Back home, Paul and Betty started a family in the Kendall area. He became an electrician and farmed. In 1985, Paul and Don founded P&D Electric, Inc. in Hannibal.

  Paul Wesley Baker died on October 22, 2005 at age 81.

Pete Greening

  Pete Greening

  Mr. Greening, a resident of Shelbina, used to joke he was invited to attend three different class reunions.

  First, his mother had Pete repeat third grade because he didn’t know his multiplication tables. Second … during the war, Greening was drafted into the Army after his junior (emphasis added) year of high school in Monroe City.

  Third, he graduated after the war was over.

  Pete underwent basic training in Alabama; then it was off to Italy.

  “They tell you to do this and to do that,” he said in a FaceTime interview from the Shelbina Villa. “I’d usually do it.”

  Greening indicated his main responsibility was guarding mail trains. The trips were not pleasure rides.

  “We would be gone for a week at a time; the southern and northern parts (to France). Up in the mountains,” he said. “Sitting here now, I wouldn’t mind sometime to get on an airplane, go over to Italy and tour some of the big cities over there.”

  Pete inferred he would take a pass on trains this time and travel to and from the cities by air.

  He also offered this observation about Italy: “I’ll tell you what, a lot of pretty girls over there.”

  Pete indicated one of his colleagues was a pitcher for the Philadelphia Phillies and they lived together. When not riding the Italian rails, they played baseball. Son-in-law Ralph Eagan recalled Greening saying he played first base.

  Money may or may not have been on the line during ball games but just in case it was, the guy from the Phillies was on the mound.

  When armed hostilities in the European theater ended, Pete remained stationed in Italy. Word was received from the other side of the world that Japan had surrendered. He was asked if there was a celebration.

  “We might have had a few shots.”

  Greening’s daughter Glenna Eagan asked her father what he thought of Harry Truman.

  “Well, of course, I liked him,” Pete answered. “I wasn’t connected or close to him, but I knew of him.”

  Following the interview with Pete, Ralph Eagan expanded on some memories.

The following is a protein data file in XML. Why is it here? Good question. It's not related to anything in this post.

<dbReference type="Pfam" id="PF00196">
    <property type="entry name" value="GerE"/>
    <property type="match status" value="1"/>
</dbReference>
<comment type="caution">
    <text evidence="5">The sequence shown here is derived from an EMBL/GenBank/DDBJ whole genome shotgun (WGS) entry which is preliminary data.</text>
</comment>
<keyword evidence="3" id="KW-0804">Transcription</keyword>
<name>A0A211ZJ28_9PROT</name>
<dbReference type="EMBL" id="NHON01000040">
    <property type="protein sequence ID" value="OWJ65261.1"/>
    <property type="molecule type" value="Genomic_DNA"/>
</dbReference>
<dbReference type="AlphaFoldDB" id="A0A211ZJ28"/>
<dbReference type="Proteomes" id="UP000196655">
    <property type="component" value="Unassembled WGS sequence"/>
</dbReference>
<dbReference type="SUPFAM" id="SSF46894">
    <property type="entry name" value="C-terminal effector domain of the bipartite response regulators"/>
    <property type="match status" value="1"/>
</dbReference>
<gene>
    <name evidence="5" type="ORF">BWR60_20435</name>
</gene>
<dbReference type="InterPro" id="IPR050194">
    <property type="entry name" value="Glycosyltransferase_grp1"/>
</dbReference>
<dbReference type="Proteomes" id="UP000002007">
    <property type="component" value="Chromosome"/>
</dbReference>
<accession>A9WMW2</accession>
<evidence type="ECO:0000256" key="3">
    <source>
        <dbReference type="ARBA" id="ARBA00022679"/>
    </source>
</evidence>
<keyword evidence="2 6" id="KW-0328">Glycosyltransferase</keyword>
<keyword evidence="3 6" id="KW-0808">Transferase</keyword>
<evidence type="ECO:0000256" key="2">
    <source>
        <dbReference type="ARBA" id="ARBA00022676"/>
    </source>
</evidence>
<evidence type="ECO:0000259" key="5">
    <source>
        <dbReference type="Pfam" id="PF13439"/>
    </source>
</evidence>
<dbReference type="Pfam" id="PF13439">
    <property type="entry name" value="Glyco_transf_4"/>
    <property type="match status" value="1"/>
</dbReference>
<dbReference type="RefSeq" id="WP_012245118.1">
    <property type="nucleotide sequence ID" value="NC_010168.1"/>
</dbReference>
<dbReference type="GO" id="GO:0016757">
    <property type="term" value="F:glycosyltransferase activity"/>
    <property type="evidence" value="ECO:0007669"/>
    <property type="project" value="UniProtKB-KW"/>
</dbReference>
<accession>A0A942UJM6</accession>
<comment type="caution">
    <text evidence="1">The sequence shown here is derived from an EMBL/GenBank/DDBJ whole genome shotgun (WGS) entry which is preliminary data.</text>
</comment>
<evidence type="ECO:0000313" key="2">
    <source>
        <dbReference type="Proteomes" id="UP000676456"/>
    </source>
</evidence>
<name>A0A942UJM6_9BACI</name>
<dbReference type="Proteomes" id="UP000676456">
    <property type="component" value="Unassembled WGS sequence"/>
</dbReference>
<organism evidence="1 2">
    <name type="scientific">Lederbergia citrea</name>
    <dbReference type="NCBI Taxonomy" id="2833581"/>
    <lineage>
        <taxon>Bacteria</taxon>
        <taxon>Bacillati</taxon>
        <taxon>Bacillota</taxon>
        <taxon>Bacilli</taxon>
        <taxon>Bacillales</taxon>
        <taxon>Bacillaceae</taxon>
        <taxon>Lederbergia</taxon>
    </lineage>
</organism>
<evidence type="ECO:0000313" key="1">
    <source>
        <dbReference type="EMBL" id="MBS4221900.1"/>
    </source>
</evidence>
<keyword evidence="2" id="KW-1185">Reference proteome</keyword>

“He always said they were getting him ready to invade Japan,” Eagan said. “Basically, he said that Truman was his favorite President. He said, ‘I knew I was going to get killed if I had to invade Japan.’

  “He never really talked about it too much, the war.”

  Pete gained an interest in the mortuary business while in high school working at Wilson Funeral Home in Monroe City.

  Following the war, he gained his embalmers license by traveling by train every weekend to and from a school in Chicago. The coursework took a year to complete.

  According to Eagan, in 1952, Pete and a brother, Virgil, opened a funeral home in Clarence. A few years later, they expanded.

  “In 1958, I think it was, Pete and Sue moved to Shelbyville and they operated the two together as a partnership. Virg and Evelyn lived in Clarence,” he said.


  Ian Toll added additional retrospective thoughts on C-SPAN:

  “The traditional way in which Americans have understood the atomic bombings sets up this forced binary … You have to choose either hit these cities without warning or launch an invasion. I personally don’t think that is right. I think that there were many other options other than just those two,” Toll said last week.

  He mentioned an Allied naval blockade of Japan as one possibility.

  “I think you can make a pretty good case although, of course, as a counter factual, that an invasion would not have been necessary with or without the atomic bombs,” Toll continued. “Keep in mind, the invasion of Kyushu, the first stage of the planned invasion, the target date for that was Nov. 1. That’s almost three months after the bombing of Hiroshima. So, the idea the bombs were a last resort to an invasion that was just about to happen, that is not quite right.”

  Toll indicated he is aware some veterans and their family members will disagree with his assessment.

  “Veterans of that war had their own very, very strongly-held beliefs about what had happened at the end of the war,” Toll said. “As someone who has interviewed, literally, hundreds of World War II veterans, I have never made it a practice to argue with World War II veterans about this. I present my views. But I think it is important to recognize and to honor the very strong feelings veterans have about this subject.

  “There are so many people in this country who have fathers, grandfathers, great-grandfathers, uncles who were veterans of that war and who really believed that their lives were on the line,” Toll added. “That’s something I respect very deeply.”

  The Herald would like to acknowledge the assistance of Kathleen Wilham and the Shelby County Historical Society and Museum for assistance with this report.